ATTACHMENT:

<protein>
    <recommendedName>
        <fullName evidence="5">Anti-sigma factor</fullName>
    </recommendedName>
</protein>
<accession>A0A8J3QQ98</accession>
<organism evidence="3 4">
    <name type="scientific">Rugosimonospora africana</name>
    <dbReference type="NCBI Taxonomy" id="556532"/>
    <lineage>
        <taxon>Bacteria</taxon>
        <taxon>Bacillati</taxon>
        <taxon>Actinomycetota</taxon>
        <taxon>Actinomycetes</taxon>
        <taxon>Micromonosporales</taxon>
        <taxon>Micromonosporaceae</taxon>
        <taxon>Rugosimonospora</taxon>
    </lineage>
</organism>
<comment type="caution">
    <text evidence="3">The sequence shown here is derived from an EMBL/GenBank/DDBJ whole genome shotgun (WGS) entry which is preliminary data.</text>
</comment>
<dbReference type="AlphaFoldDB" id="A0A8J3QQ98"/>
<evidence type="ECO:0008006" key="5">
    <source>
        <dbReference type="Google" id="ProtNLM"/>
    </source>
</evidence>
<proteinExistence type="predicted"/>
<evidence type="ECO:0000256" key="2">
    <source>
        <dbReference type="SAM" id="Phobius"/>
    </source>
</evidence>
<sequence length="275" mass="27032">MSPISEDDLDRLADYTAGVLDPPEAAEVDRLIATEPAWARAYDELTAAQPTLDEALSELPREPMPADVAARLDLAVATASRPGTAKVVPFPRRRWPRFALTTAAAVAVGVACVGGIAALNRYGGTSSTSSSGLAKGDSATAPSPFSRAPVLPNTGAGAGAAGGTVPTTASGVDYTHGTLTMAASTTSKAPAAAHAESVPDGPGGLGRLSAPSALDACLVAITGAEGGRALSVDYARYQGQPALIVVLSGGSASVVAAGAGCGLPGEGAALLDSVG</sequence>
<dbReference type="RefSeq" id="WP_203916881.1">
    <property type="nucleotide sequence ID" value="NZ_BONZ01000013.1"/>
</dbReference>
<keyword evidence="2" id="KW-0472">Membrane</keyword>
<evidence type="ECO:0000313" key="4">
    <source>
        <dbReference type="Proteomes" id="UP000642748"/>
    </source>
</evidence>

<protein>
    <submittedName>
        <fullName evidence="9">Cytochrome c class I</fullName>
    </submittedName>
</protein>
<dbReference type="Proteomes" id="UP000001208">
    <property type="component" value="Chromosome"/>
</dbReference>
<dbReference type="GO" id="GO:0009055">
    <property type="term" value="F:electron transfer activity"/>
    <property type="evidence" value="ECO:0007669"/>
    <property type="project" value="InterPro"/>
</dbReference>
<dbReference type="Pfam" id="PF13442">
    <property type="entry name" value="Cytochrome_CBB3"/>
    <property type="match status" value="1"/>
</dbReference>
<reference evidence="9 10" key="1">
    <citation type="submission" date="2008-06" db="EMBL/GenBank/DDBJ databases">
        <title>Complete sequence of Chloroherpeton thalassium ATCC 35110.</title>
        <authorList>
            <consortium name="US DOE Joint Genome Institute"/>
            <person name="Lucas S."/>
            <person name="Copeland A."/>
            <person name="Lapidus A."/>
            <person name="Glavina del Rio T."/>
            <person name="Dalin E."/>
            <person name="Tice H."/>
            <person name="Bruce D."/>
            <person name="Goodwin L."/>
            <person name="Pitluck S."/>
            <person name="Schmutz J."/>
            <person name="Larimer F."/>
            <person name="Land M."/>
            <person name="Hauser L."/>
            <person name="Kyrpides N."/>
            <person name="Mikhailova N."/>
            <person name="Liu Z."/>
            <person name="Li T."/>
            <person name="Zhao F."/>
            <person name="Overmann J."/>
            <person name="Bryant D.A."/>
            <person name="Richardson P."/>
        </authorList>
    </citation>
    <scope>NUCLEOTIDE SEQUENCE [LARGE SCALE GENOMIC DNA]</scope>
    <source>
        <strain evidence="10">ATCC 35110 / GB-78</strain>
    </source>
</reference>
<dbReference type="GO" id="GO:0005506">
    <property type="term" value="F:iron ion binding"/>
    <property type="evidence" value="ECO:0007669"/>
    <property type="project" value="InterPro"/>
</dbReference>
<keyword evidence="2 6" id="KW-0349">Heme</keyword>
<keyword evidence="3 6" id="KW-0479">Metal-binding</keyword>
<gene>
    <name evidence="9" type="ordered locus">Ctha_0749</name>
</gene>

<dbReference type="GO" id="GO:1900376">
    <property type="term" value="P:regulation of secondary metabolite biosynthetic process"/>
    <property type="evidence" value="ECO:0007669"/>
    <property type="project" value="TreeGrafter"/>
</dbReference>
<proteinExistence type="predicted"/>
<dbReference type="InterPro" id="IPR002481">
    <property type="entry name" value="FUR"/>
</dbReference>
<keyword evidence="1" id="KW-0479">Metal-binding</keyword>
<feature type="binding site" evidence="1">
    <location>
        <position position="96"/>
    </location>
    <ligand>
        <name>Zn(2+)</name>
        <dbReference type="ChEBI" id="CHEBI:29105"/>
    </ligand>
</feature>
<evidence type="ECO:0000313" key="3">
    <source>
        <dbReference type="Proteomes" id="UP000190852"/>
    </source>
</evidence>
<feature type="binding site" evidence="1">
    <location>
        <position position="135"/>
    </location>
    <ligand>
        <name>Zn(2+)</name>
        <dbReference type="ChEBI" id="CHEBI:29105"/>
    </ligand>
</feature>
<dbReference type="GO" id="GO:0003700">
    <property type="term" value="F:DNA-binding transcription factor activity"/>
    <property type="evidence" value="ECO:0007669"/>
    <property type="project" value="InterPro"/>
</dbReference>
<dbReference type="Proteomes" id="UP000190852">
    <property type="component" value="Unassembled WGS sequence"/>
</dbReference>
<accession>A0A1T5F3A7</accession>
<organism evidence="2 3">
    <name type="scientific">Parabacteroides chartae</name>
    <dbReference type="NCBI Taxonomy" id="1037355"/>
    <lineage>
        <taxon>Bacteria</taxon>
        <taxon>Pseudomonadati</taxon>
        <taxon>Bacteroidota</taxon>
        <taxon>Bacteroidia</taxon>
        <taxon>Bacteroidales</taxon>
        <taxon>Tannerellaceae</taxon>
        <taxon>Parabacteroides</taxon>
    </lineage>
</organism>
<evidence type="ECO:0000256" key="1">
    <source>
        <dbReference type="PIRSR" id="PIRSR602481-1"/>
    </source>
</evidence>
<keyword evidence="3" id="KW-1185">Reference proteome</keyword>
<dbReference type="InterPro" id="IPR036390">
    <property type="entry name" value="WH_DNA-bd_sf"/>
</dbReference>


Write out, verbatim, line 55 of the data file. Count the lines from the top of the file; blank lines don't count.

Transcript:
    <property type="evidence" value="ECO:0007669"/>